Cambridge Dictionaries online Cambridge Dictionaries online

The most popular online dictionary and thesaurus for learners of English

English definition of “serious”

serious

adjective uk   /ˈsɪə.ri.əs/ us    /ˈsɪr.i-/

serious adjective (BAD)

B1 severe in effect; bad: a serious illness There were no reports of serious injuries. The new tax regulations have landed some of the smaller companies in serious trouble. Drugs have become a serious problem in a lot of schools. This is a very serious offence. He's been taken to hospital where his condition is described as serious but stable. [after noun] mainly Indian English very ill

serious adjective (NOT JOKING)

B1 not joking or intended to be funny: Please don't laugh - I'm being serious. He was wearing a very serious expression and I knew something was wrong. On the surface it's a very funny novel but it does have a more serious underlying theme. B1 A serious person is quiet, thinks carefully about things, and does not laugh a lot: I remember her as a very serious child.

serious adjective (DETERMINED)

[after verb] determined to follow a particular plan of action: Is she serious about going to live abroad? [after verb] If two people who have a loving relationship are serious about each other, they intend to stay with each other for a long time and possibly marry: She's had a lot of boyfriends but Simon's the only one she's been serious about.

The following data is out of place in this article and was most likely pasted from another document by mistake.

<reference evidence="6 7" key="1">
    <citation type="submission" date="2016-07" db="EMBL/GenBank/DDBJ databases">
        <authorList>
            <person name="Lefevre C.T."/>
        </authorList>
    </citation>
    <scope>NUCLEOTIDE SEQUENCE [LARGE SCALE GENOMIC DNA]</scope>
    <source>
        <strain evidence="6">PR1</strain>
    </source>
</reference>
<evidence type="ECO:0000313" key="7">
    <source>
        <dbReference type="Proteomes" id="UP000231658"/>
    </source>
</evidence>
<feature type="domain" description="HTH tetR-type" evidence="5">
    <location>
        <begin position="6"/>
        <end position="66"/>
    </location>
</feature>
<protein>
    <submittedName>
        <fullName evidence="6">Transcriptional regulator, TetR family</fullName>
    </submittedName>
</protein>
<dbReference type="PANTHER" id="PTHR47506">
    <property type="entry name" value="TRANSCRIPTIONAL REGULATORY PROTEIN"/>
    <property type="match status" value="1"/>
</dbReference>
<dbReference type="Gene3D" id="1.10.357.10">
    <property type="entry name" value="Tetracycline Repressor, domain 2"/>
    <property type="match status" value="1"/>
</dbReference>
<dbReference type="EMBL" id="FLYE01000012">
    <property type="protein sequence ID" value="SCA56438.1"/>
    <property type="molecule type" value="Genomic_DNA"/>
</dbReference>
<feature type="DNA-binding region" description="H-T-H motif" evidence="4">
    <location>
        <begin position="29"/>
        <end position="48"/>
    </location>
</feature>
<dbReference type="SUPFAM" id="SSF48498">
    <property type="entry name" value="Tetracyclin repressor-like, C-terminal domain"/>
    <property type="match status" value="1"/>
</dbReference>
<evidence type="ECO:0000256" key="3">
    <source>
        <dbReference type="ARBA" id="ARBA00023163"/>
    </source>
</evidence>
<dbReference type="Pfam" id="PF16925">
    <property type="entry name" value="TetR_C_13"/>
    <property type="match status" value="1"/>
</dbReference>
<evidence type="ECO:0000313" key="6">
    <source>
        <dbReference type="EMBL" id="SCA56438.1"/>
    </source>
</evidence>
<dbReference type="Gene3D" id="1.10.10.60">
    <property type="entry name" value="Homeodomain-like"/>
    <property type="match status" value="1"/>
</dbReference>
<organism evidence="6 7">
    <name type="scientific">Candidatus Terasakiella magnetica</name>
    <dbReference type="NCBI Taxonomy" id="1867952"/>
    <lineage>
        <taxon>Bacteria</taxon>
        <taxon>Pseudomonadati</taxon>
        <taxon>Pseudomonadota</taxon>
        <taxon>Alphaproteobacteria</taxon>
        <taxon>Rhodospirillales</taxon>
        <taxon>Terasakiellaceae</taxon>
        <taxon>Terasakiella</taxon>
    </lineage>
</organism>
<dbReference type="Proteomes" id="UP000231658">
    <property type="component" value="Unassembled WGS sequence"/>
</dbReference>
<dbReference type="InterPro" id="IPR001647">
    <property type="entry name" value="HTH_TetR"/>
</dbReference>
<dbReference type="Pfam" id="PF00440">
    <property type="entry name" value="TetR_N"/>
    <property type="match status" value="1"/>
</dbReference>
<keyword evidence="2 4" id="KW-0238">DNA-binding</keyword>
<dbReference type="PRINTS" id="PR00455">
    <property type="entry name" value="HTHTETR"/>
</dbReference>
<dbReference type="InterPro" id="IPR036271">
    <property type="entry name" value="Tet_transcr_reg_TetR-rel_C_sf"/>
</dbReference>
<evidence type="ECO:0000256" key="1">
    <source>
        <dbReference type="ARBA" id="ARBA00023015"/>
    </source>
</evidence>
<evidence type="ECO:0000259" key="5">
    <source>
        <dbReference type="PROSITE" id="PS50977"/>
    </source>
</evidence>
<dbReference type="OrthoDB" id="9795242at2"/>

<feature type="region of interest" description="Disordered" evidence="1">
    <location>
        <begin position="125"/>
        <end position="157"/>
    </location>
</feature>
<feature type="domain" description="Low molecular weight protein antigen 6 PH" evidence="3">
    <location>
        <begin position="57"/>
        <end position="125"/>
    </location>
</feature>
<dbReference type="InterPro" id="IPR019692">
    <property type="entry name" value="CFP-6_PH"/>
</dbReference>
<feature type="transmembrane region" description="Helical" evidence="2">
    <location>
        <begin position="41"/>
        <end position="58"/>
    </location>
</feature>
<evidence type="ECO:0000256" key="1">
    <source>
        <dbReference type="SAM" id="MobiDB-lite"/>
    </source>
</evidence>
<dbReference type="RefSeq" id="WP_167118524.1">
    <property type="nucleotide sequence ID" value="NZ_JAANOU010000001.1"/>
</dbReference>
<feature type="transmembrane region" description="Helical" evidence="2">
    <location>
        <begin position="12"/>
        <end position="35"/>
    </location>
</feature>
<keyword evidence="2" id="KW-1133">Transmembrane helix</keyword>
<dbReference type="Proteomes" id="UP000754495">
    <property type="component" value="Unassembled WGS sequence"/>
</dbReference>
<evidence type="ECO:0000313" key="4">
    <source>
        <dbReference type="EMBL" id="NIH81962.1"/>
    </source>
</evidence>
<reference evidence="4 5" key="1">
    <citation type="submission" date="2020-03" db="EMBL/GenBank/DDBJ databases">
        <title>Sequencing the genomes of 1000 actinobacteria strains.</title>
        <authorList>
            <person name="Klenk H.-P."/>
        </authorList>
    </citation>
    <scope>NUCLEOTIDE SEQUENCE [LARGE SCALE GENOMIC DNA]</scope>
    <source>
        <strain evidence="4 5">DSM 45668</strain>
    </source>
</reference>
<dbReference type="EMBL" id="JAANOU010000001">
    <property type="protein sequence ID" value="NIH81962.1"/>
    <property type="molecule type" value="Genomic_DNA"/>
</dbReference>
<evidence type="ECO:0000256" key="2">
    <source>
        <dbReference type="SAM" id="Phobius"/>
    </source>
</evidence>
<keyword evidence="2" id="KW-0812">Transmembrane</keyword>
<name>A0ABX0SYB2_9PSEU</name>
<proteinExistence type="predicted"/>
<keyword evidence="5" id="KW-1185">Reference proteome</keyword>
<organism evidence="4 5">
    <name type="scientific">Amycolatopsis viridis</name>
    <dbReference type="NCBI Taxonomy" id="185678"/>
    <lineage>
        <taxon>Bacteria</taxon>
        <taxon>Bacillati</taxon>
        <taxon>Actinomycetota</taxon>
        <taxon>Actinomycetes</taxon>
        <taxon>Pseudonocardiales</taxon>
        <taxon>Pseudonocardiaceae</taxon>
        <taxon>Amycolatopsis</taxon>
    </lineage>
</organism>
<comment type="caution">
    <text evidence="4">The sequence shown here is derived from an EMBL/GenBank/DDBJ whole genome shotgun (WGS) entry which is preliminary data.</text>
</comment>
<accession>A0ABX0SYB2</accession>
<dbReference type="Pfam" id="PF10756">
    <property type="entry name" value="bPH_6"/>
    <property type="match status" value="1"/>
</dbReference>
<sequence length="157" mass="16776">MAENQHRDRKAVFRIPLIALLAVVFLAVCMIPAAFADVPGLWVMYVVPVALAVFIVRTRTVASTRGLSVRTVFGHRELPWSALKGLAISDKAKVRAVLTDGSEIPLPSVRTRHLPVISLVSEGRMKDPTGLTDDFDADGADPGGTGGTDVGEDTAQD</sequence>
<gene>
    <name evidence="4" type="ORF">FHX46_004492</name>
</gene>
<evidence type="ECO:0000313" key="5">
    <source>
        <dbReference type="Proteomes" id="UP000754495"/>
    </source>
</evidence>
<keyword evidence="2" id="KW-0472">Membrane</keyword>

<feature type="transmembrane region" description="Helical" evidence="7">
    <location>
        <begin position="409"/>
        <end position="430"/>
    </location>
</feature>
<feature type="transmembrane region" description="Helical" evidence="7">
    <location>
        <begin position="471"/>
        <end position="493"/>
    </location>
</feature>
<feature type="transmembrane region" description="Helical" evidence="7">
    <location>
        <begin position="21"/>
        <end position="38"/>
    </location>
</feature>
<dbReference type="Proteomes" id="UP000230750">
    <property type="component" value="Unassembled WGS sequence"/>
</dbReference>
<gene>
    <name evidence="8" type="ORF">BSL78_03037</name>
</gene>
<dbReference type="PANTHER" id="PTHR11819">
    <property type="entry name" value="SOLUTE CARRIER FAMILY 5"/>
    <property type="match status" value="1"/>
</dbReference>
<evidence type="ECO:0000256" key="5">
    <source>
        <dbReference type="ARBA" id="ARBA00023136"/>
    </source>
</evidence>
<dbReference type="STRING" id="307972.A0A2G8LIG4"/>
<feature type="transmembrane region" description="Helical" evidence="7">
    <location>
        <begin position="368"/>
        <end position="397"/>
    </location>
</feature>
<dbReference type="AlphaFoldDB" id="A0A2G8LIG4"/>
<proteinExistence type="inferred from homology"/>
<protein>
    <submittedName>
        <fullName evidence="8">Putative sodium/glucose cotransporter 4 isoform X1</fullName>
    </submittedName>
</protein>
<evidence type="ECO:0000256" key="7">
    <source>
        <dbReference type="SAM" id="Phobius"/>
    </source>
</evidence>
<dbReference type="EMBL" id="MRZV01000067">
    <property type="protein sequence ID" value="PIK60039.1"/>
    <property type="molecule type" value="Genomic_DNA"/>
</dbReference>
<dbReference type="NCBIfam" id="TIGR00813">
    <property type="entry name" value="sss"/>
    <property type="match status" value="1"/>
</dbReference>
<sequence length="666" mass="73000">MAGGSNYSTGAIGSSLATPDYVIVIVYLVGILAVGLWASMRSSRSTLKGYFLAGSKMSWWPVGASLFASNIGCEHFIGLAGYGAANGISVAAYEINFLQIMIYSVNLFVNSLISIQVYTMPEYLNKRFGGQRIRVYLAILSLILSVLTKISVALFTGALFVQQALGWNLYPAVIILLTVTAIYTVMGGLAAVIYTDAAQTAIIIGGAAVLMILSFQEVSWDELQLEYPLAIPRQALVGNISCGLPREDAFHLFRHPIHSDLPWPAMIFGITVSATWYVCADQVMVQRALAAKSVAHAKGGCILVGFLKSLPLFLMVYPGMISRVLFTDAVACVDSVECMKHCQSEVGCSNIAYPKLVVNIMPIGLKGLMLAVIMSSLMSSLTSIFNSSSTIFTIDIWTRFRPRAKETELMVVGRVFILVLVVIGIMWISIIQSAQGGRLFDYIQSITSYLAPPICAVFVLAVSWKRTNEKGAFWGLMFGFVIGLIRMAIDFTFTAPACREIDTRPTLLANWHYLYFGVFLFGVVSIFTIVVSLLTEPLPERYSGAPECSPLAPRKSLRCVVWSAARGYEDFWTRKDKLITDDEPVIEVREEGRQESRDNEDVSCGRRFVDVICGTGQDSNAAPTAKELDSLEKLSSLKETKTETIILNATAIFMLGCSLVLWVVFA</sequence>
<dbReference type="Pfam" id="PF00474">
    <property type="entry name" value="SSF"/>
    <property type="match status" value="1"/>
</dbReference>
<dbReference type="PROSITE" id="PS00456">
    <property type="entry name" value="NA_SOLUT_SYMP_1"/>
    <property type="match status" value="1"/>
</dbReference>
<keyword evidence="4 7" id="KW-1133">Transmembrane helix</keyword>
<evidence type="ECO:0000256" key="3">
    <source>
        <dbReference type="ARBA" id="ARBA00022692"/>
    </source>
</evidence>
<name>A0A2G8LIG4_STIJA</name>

serious adjective (NEEDING ATTENTION)

B2 [before noun] needing or deserving your complete attention: That's an interesting job offer - I'd give it some serious consideration if I were you. We've got some serious talking to do, you and me.

serious adjective (EXTREME)

informal extreme in degree or amount: We did some fairly serious walking over the weekend. I mean we're talking serious (= a large amount of) money, right? informal very good of its type: This is a serious wine, Belle, you've just got to try some.
(Definition of serious from the Cambridge Advanced Learners Dictionary & Thesaurus © Cambridge University Press)
What is the pronunciation of serious?
Add Cambridge dictionaries to your browser to your website

Definitions of “serious” in other dictionaries

Word of the Day

see the light of day

When something sees the light of day, it appears for the first time.

Word of the Day

Highly delighted, bitterly disappointed, ridiculously cheap: adverbs for emphasis.

by Liz Walter,
October 22, 2014
We often make adjectives stronger by putting an adverb in front of them. The most common ones are very and, for a stronger meaning, extremely: He was very pleased. The ship is extremely large. However, we don’t use very or extremely for adjectives that already have a strong meaning, for example fantastic,

Read More 

life tracking noun

October 20, 2014
the use of one or more devices or apps to monitor health, exercise, how time is spent, etc.

Read More